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How Are Retained Earnings from a Non-Marital Business Divided in Divorce?

In an Illinois divorce, retained earnings from a non-marital business can be considered marital property if a spouse is in control of how to disburse the earnings. Assets that are considered marital property are divided between spouses during a divorce. Non-marital property is assigned to the spouse who owns it. Retained earnings are one of the issues that arise when a divorce involves business ownership.

What Are Retained Earnings?

Retained earnings are the income available to be distributed as dividends to shareholders, pay wages, salaries, and bonuses, use for other corporate purposes, and reinvestment into the business, to help the company grow and compete.

Determining the Marital Property Status of Retained Earnings

Several cases have helped establish basic legal guidelines on when retained earnings from a non-marital business are marital property or corporate assets. Primarily, the level of discretion of the shareholder spouse is a significant determining factor.

In a divorce case involving a minority shareholder without much influence, the retained earnings are unlikely to be considered marital property. Retained earnings in Illinois may be regarded as marital if the spouse has control of the decision on whether to leave the earnings in the business, even if the corporation is non-marital property of the spouse.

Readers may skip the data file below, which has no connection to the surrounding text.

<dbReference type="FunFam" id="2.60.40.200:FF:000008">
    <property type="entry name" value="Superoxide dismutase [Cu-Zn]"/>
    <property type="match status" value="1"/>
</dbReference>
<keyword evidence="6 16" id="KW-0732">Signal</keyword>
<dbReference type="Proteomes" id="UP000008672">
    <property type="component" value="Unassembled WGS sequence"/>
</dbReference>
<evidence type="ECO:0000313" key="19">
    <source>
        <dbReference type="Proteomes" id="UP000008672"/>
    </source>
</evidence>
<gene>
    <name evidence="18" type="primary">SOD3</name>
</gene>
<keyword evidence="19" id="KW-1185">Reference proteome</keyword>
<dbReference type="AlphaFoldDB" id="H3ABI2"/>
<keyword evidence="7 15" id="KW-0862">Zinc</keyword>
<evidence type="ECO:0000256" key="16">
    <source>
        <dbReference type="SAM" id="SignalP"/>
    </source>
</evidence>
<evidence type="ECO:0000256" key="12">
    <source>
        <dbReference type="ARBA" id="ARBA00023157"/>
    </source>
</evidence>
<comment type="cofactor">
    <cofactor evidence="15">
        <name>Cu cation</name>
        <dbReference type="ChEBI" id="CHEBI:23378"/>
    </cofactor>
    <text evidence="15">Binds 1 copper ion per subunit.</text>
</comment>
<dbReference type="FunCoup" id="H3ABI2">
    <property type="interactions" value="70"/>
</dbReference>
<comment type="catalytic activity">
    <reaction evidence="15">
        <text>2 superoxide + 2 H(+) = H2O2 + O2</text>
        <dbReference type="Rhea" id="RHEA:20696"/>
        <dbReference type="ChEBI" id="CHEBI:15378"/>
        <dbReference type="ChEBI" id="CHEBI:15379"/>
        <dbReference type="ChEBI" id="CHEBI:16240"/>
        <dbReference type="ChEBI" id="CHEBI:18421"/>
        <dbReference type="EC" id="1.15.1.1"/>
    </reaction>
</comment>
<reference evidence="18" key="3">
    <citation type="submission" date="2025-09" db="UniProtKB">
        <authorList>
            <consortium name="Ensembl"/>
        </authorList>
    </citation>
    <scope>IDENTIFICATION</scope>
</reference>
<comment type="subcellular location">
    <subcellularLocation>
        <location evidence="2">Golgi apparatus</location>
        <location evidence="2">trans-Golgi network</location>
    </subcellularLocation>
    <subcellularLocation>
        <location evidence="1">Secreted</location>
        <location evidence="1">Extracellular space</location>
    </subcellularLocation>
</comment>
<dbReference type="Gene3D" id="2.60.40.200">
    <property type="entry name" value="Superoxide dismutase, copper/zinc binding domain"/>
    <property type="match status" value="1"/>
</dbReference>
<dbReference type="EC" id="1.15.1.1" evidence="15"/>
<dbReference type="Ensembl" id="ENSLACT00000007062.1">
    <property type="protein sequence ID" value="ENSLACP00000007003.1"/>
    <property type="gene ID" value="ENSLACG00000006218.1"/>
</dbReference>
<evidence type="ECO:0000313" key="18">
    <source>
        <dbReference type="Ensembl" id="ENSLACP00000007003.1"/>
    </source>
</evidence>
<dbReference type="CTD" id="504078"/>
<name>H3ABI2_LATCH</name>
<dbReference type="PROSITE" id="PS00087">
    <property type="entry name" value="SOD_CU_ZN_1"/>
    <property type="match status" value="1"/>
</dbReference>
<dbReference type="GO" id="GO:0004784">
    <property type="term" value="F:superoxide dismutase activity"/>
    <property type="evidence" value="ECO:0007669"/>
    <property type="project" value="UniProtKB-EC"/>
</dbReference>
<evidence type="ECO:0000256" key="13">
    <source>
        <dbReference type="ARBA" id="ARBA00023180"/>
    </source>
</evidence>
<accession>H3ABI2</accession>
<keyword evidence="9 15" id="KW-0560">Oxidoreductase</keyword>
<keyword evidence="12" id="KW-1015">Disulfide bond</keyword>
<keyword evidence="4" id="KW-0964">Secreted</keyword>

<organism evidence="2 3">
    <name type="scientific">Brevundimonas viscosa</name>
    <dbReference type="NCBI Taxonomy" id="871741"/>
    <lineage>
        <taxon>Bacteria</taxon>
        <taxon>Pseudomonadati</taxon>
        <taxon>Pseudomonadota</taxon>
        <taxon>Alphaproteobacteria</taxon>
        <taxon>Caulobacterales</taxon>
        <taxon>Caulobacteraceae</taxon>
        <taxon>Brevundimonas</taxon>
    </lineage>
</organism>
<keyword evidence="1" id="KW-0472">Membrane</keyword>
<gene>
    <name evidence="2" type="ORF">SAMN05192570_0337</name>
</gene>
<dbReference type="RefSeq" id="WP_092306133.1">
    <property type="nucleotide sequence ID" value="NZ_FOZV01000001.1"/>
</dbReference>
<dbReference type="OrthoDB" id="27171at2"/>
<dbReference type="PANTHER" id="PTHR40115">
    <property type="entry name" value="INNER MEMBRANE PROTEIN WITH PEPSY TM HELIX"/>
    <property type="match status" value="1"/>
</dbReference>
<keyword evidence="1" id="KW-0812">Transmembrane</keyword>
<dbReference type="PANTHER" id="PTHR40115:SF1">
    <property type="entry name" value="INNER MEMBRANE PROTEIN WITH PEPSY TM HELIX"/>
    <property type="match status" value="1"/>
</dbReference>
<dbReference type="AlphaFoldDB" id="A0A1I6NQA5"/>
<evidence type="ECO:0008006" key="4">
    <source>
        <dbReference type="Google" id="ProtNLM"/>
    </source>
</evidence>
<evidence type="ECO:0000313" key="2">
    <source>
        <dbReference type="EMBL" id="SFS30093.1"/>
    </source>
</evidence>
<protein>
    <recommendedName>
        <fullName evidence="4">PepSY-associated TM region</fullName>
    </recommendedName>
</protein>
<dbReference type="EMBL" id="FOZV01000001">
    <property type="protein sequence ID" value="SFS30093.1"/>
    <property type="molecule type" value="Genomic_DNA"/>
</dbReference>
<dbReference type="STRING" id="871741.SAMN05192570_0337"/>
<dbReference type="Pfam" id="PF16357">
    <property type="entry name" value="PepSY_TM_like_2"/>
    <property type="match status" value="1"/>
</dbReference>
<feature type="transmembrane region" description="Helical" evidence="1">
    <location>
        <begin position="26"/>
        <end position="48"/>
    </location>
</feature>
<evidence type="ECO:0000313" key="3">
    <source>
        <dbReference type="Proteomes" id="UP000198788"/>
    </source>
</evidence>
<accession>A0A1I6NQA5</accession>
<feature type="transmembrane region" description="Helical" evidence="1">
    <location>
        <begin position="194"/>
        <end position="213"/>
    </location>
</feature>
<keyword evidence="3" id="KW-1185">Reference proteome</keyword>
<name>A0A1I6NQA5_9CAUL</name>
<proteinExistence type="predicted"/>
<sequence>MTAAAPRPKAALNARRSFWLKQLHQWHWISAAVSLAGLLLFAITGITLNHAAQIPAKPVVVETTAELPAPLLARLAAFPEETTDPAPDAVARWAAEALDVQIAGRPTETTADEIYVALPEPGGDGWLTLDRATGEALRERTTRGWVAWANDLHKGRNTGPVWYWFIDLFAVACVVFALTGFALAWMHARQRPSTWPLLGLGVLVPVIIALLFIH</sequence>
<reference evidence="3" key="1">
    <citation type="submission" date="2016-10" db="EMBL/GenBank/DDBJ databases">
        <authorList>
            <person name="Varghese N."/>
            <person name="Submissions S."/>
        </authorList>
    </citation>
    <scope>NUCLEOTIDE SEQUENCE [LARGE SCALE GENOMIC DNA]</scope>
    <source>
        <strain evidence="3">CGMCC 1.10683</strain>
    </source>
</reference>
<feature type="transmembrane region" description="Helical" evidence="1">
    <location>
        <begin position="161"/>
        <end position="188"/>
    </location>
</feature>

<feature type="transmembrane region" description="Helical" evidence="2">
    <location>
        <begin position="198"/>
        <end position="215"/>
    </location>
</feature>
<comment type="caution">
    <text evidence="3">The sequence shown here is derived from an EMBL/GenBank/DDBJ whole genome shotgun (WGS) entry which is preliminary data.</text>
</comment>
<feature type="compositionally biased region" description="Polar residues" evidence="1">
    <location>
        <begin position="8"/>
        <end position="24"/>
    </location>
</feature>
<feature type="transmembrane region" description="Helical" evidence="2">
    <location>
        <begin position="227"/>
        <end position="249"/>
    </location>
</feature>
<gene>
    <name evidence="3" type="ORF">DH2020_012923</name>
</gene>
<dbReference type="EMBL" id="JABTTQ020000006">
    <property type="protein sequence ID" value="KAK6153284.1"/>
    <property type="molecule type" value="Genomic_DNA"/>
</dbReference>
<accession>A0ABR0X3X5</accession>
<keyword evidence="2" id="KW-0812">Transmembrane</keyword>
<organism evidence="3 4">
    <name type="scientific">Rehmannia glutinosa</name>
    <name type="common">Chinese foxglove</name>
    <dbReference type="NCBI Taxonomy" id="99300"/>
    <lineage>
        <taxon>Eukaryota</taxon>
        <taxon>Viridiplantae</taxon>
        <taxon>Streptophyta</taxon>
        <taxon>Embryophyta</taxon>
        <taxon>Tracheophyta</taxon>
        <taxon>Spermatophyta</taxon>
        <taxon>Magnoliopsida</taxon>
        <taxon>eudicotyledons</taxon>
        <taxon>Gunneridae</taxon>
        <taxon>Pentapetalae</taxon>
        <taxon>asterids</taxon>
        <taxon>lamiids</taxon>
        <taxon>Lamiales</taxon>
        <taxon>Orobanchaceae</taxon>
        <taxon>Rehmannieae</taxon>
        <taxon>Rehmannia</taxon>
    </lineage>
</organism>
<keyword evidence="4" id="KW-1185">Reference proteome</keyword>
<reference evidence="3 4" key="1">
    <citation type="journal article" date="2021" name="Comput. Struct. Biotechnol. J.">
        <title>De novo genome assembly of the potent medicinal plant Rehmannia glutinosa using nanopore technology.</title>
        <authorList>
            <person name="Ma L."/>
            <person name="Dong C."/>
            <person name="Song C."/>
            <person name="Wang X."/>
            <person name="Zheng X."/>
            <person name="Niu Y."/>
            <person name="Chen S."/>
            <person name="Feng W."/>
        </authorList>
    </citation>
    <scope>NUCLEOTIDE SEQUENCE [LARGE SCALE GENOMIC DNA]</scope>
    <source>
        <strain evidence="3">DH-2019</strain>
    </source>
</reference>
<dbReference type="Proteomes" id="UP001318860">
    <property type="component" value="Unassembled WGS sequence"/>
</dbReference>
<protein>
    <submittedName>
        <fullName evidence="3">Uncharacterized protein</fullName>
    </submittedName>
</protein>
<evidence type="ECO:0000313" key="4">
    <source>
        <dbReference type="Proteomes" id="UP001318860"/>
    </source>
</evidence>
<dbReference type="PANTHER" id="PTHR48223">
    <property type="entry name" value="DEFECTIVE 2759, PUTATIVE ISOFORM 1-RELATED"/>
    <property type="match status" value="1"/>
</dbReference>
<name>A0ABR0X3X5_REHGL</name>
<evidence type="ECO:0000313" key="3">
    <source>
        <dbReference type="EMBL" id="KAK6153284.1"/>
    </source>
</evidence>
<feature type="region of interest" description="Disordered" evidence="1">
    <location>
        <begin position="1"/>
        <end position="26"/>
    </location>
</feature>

Illinois courts often evaluate the nature and extent of the control of the shareholder spouse as well as the extent to which the retained earnings and profits factor into the corporation’s value and are used to fund the corporation’s business.

In one case, the husband owned 33% of the shares of a corporation. His father owned 47.6% of the shares, and his sister owned the remaining shares. The court held that in this case, the retained earnings were non-marital because the husband could not distribute retained earnings or declare dividends on his own.

A different case involved a spouse who was the sole owner of the non-marital business. He could disburse profits and withhold or declare dividends. In addition, the corporation did not hold the retained earnings to pay expenses. The court concluded that the retained earnings were part of the spouse’s income and were a marital asset.

In another case, the husband owned half of a company’s stock and was the chairman of the board. The officers had an account that they could use to take personal advances from the company. The account was secured by the corporation’s retained earnings. The court concluded that the retained earnings did not constitute the husband’s income and were, therefore, a non-marital asset.

Business ownership affects divorce proceedings in several ways. Divorce lawyers give people more information to make the proceedings more understandable and easier.

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Author: nohoarts